The majority of Irish CEOs are confident about prospects for the economy and for their businesses, but fewer than last year, according to PwC's annual CEO Pulse survey. Brexit is a big concern, but not the biggest. High personal taxation topped the list of challenges. Despite this, three quarters of CEOs surveyed are planning to grow revenue while two thirds expect to grow profits.

Feargal O'Rourke, Managing Partner with PwC, pointed out that the previous Pulse survey had been taken just before the Brexit vote, so there was a perceptible hit this year. "If you go back over the 12 years of this report, the nadir was 2009 when the favourable view was in single digits. There was a real jump from 2013 to 2014 when the positive view went from 30% to 82%. It peaked in 2015 and since then, there's been a decline with a noticeable decline in 2017," he said. "Brexit is weighing. If companies aren't doing something about Brexit, they have their heads in the sand," he warned.

However, exporters - who have been badly hit by the falling pound over the past year or so - are fairly confident, with more than a quarter looking at exports growth in excess of 20% in the year ahead. "The sterling impact has been baked in. It was quite sudden and sharp after the referendum result. Companies with low margins who are having to break away from the dependency on Britain are now looking to Europe. However, it's not all rosy in export land."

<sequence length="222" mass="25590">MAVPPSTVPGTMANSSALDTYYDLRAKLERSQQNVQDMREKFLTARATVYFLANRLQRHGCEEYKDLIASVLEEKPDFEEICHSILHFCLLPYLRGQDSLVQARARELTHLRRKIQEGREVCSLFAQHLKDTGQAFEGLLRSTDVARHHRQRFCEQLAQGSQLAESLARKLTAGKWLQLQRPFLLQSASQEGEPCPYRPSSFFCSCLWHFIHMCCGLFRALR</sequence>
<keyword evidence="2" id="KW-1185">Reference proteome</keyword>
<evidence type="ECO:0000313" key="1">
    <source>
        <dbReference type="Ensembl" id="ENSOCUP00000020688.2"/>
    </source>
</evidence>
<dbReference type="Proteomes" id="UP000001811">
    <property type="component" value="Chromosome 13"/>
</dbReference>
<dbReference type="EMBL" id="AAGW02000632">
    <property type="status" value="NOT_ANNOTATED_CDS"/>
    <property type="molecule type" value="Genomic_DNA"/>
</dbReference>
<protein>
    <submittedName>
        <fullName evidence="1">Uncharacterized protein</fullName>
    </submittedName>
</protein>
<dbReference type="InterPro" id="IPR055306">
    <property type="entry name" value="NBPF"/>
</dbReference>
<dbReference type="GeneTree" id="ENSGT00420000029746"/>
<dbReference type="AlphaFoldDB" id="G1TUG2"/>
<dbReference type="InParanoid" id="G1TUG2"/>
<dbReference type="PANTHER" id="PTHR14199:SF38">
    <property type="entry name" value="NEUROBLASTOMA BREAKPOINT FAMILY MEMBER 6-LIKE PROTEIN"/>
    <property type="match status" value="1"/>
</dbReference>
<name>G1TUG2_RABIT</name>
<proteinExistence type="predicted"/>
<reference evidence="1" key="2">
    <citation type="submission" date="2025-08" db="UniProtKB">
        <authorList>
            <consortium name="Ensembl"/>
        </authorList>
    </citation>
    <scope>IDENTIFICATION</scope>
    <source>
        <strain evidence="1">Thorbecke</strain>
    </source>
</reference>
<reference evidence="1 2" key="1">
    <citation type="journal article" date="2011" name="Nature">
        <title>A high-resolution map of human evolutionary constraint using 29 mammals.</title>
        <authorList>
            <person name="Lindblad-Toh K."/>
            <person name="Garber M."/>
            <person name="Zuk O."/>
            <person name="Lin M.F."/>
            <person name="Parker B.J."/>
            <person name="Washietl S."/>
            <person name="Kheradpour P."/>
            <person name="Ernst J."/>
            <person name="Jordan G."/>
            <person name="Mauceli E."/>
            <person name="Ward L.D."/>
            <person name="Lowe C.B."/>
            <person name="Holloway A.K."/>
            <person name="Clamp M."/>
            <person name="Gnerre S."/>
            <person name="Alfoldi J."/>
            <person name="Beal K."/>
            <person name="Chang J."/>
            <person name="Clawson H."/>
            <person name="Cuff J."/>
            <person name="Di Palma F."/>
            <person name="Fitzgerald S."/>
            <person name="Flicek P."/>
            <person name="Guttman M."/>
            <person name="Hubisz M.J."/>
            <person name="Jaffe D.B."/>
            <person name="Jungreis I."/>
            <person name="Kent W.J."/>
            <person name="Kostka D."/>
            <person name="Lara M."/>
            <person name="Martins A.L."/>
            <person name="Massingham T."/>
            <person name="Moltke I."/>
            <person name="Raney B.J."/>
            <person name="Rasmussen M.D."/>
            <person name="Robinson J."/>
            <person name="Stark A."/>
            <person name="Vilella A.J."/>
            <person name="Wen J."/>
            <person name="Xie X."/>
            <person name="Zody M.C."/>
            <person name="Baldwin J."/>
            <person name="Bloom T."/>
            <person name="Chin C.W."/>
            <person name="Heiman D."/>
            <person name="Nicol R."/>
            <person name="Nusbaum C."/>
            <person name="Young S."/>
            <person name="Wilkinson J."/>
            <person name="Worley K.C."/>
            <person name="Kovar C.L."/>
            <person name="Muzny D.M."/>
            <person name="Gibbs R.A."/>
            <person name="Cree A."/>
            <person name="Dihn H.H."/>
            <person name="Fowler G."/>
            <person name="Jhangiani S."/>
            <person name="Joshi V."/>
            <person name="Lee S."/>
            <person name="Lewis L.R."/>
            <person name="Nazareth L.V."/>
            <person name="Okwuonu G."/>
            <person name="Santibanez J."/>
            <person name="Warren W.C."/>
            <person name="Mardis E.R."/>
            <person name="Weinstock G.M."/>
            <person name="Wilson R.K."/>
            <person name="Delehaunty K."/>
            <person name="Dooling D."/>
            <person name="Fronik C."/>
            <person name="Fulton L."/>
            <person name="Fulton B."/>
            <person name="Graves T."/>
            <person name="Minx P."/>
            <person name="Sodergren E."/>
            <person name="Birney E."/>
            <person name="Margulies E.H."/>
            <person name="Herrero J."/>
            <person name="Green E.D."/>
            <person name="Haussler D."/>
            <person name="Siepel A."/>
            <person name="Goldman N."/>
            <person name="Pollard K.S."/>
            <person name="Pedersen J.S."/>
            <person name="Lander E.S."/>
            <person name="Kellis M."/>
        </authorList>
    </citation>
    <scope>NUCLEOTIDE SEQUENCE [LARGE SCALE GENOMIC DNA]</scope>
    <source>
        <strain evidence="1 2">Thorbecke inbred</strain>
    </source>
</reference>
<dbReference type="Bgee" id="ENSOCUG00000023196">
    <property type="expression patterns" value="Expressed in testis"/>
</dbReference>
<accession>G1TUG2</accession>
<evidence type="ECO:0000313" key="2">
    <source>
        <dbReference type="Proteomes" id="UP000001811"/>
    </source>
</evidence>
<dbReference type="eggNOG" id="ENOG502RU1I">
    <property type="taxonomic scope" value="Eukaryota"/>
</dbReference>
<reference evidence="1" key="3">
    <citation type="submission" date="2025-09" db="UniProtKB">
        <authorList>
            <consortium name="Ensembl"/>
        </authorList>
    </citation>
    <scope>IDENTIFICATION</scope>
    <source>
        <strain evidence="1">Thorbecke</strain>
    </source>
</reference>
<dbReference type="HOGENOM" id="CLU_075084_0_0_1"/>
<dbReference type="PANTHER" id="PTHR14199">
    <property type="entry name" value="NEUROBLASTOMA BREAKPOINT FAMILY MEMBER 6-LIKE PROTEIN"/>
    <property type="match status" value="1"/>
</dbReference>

Mr O'Rourke said the sense of concern around the Trump administration and what it might introduce was diminishing, but he said there were signs of a more effective administration emerging. "In January, there was a real sense of progress but that has ebbed. However, tax is back on the agenda. He did a deal with the Democrats on the raising of the debt ceiling. He might use something similar to get tax reform over the line. On saying that, he has had no big win."

On personal taxation topping the list of concerns, Feargal O'Rourke said it always featured prominently in the survey. "The Government should focus on the squeezed middle, taking people out of the top tax rate. People would love to see a cut to the top rate. However, the economic and political arithmetic don't make that a feasible option," he concluded.

MORNING BRIEFS - Apple's share price fell last night as it unveiled its new iPhones, including its 10th anniversary version, the iPhone X. The weaker shares was not due to disappointment with the devices but appears to have been down to the fact that the first phones will not be shipped until November. Usually, Apple gets the first version out in late September. The share price went above $163 prior to the launch but fell back below $160 before recovering slightly.

*** Telecoms and entertainment group Eir has reported an increase in earnings for the full financial year to the end of June. Earnings before interest, tax and depreciation costs were 4% higher at €520m. That was on underlying revenue of €1.32 billion - up 1% - before foreign exchange impacts are accounted for. The group managed to reduce operating costs by 5% to €520m.

*** There was some positive news for exporters with a surge in sterling yesterday. The pound briefly went back under the 90 pence mark to the euro before settling slightly back above that level. It was all down to the rate of inflation across the UK which registered at almost 3% in the year to August. That will put pressure on the Bank of England to increase interest rates sooner than many expected. The price rises are not being matched by an increase in wages, however, which means consumers are effectively becoming poorer.